Protect yourself and others while exploring by planning ahead, researching weather conditions and taking care to carry all necessary equipment. Remember to be considerate, too, and aware of your group’s fitness and ability levels before deciding which trail to explore.

2. Stick to trails
Help preserve natural areas by sticking to the region’s 39,000 miles of marked trails, and don’t be tempted to take shortcuts that can damage plants. Bed down at one of the 13,000 designated campsites, making sure to pitch your tent at least 200ft from lakes, rivers and streams.

3. Trash the trash
Need the toilet? Use a disposable bag (available at most camping stores) or walk at least 70 steps from trails, water and other people before digging a cat hole six inches deep. Make sure to also pack biodegradable soap and wash yourself at least 200ft from waterways.

4. Leave no trace behind
Picking plants and carving trees can destroy them forever — snap away only with a camera to help preserve Colorado’s 750 different species of wildflower. When stopping overnight at a mountain hut, remove any food or rubbish that may attract mice or other unwanted creatures.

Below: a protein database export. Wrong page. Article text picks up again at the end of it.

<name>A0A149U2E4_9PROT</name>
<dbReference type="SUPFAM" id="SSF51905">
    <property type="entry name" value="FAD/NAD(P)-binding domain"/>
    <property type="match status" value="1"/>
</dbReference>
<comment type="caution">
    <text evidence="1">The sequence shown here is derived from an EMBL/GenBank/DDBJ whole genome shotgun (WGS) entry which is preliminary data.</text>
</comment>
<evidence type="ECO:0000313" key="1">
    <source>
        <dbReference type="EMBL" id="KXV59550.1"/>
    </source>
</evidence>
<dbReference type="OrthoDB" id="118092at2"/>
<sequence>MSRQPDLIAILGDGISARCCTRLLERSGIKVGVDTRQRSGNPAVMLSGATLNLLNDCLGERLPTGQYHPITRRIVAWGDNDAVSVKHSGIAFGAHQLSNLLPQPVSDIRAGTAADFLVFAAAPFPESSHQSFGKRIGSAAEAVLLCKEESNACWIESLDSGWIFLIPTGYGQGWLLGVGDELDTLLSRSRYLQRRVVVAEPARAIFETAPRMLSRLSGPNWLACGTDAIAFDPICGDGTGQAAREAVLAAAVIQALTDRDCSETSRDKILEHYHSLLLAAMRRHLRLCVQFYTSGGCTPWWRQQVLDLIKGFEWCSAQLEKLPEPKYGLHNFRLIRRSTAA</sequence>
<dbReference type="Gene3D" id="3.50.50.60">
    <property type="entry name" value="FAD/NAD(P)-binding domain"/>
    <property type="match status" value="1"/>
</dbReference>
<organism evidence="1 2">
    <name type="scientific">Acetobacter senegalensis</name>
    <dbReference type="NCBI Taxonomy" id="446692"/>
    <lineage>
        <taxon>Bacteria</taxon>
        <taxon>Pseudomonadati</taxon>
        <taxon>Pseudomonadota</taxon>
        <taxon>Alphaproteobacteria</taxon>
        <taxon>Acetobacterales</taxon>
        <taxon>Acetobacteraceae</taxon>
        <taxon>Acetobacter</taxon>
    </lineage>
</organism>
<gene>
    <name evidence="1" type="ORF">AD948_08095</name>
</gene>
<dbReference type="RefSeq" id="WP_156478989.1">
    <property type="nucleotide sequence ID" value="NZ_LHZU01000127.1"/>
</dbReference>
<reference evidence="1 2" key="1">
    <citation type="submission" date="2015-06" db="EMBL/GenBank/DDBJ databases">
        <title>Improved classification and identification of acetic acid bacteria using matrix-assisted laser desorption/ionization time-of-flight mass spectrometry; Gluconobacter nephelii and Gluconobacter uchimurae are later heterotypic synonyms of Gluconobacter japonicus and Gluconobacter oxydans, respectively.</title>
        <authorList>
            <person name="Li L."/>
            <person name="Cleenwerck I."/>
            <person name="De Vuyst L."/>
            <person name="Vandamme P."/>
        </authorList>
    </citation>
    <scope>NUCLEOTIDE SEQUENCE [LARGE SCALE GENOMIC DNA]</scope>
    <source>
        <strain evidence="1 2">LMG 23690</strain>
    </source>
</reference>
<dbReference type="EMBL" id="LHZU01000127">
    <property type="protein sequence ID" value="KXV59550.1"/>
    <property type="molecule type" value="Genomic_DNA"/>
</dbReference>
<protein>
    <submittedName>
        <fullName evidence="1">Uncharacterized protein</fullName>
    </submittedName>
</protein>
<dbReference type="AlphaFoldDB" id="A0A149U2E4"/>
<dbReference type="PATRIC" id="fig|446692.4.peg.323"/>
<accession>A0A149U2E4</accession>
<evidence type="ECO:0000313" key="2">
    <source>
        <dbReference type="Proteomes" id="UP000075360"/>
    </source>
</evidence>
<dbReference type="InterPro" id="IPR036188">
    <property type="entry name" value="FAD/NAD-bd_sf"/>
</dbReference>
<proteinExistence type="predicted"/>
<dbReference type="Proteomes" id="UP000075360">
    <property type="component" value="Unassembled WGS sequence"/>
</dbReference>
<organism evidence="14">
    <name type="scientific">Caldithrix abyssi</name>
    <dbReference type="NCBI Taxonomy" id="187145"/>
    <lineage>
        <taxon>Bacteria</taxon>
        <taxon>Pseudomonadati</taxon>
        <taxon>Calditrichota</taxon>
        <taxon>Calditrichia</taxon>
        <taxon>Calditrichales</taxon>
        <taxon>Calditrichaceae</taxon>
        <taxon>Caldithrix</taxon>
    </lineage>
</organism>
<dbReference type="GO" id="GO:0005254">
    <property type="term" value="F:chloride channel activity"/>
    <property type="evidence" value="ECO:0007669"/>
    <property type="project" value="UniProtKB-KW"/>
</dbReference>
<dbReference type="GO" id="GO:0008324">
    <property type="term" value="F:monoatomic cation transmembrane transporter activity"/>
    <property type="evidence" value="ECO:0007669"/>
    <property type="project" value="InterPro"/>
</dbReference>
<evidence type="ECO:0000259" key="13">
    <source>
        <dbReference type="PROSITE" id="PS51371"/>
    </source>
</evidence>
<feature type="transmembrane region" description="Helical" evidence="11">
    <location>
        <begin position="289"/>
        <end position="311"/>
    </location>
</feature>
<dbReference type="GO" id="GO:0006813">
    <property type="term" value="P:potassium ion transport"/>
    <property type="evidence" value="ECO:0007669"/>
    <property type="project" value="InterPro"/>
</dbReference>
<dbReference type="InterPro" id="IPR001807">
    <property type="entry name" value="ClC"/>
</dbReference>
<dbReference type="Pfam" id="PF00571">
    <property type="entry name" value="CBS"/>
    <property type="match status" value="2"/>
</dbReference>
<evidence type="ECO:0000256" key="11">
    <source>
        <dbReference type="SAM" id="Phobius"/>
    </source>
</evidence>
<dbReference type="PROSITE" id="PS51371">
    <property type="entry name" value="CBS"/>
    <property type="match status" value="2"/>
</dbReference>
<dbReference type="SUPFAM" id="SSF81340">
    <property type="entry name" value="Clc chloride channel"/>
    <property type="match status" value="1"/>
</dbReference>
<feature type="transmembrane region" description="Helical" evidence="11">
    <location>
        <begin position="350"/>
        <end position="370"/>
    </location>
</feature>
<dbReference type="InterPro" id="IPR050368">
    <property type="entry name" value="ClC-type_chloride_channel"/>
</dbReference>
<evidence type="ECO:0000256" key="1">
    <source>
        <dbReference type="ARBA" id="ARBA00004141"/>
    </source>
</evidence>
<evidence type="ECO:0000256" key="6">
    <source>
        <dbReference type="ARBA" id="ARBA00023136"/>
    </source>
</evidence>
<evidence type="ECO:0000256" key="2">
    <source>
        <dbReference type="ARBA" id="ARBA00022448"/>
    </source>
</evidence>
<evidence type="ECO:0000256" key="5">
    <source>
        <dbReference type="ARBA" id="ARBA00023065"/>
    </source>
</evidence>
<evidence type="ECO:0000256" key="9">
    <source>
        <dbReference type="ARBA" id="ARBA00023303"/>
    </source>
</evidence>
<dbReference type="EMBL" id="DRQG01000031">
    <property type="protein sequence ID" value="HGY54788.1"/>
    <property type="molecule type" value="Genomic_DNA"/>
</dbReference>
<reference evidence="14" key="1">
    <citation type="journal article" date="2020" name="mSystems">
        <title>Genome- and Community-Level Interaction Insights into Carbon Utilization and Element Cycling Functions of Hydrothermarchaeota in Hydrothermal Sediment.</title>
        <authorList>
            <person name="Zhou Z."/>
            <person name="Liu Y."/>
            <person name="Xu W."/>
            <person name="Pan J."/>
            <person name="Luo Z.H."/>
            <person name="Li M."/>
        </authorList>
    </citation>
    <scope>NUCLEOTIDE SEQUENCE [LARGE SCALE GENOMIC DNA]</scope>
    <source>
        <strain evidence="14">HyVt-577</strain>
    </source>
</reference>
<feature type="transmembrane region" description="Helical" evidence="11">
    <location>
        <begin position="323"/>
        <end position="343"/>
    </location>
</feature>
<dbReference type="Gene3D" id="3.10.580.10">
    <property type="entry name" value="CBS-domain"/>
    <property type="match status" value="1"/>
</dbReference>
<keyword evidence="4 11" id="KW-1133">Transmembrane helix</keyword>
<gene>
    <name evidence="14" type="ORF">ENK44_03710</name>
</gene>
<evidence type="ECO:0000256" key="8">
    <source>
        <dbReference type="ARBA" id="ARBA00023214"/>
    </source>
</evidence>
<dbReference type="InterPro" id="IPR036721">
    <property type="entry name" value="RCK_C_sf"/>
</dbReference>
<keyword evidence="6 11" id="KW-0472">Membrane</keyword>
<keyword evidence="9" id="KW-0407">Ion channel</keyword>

5. Watch of your fire
Colorado’s low humidity can create dry, dangerous conditions. Check local fire restrictions and minimise wildfire risks by always keeping campfires attended, extinguishing embers and ensuring any ashes are completely cool before you leave.

6. Observe wildlife from a distance
Colorado has a huge variety of wildlife, from squirrels to moose. Keep animals — and yourself — safe by observing from a distance and resisting the temptation to feed, follow or pet them, especially during mating season.

7.  Be considerate of other travellers
Research and explore Colorado’s lesser known paths and sites to prevent crowds and enjoy a more secluded experience. Be considerate when passing other hikers and bikers on the trails: silence your mobile phone and keep voices and music low, so everyone can tune in to nature.

How to do it


With its airport offering nonstop flights to the UK, the capital of Denver — a modern hub known for its expansive landscapes, sporting attractions and vibrant music scene — is the main gateway to Colorado and a great destination to discover before hitting the road. Rental cars can be picked up at the airport. Some companies, such as It’s Electric Rentals, offer electric vehicles. For more information, visit colorado.com

Published in the May 2021 issue of National Geographic Traveller (UK)